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Respected Utah Political Figure Dies

Respected Utah Political Figure Dies



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Keith McCord Reporting One of Utah's most knowledgeable and respected political figures has died.

J.D. Williams, who was a political science professor at the University of Utah for four decades, died of cancer Monday night.

Williams was a mentor to many political figures. Over the years, candidates and reporters alike called him for advice and perspective on various political issues.

Respect, passion and love for his country are just a few of the virtues people are remembering him for.

Respected Utah Political Figure Dies

Williams would probably disagree about some of the thoughts and opinions that were said about him today. "He was the most captivating human being in front of a classroom that I've ever known," recalled Salt Lake County Commissioner Randy Horiuchi.

Attorney Pat Shea said,"He had a passion and he had brilliance..."

And former Salt Lake City Mayor Ted Williams said,"He loved the American system of politics. He loved the Constitution. Everything he said about it he just draped bunting all over it. We love him for it."

Williams started teaching political science at the University of Utah in 1952 and spent 40 years there. He had a knack to take a subject that some might find a bit bland and turn it into a fascinating topic of discussion.

Horiuchi was one of his students in the '70s. "He liked politics and he liked to get involved, but he loved the classroom and he loved the kids. He wanted them to be motivated, and that was his real magic in this world," he said.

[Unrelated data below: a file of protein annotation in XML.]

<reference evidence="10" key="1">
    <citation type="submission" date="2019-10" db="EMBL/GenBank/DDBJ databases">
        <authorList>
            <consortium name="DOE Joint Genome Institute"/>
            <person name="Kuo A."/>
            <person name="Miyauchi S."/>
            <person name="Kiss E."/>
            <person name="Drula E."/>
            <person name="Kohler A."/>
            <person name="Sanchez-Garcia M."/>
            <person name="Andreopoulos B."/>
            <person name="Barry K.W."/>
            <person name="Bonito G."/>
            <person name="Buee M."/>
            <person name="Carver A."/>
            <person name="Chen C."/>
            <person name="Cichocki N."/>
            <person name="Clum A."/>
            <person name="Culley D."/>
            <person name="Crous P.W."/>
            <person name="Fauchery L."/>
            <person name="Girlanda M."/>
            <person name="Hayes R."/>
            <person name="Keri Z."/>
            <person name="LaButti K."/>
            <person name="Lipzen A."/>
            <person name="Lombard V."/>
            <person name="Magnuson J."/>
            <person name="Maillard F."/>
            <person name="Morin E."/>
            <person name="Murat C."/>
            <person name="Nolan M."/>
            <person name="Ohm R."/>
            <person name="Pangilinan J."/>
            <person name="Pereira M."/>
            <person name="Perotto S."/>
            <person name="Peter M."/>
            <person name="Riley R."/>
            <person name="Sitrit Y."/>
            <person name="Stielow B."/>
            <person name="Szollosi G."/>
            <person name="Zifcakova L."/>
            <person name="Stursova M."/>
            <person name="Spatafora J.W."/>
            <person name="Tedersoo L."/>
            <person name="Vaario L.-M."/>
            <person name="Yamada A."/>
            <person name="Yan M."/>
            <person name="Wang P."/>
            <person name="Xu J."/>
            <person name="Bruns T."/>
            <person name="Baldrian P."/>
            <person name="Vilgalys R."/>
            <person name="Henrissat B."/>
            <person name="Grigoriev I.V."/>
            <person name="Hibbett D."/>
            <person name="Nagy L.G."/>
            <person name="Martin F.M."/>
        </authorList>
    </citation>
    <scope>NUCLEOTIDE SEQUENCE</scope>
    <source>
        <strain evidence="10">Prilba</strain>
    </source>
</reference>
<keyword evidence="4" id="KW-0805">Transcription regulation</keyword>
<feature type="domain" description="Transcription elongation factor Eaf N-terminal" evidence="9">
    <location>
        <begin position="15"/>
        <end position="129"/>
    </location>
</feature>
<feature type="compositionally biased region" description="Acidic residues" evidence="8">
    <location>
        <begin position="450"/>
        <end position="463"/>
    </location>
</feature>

From Martin Luther King Jr., to Hubert Humphrey, to Karl Rove, Williams loved to talk about the Constitution and debate the most controversial political issues of the day.

Respected Utah Political Figure Dies

If someone had a different opinion he wanted to hear it. "His greatest talent was to be absolutely convinced that he was right on everything, in his opinion. But when it came to you, of want to be a republican, if you wanted to argue with him he honored it. He loved it. He just wanted you in the game," Wilson said.

In 1965 Williams was named the founding director of the Hinckley Institute of Politics, and over the years attracted many political heavyweights to come and lecture.

That's part of his legacy for sure, but many say his real strength was his ability to get people involved. "We are in dire need of more people who J.D. has affected in a positive way. And my worry is who's the next J.D. in our generation?" Shea said.

Williams was not afraid to speak his mind. He was one of the early one's to call for the impeachment of Richard Nixon.

Williams died Monday at the age of 81. The university will hold a memorial service for him on Sept. 22.

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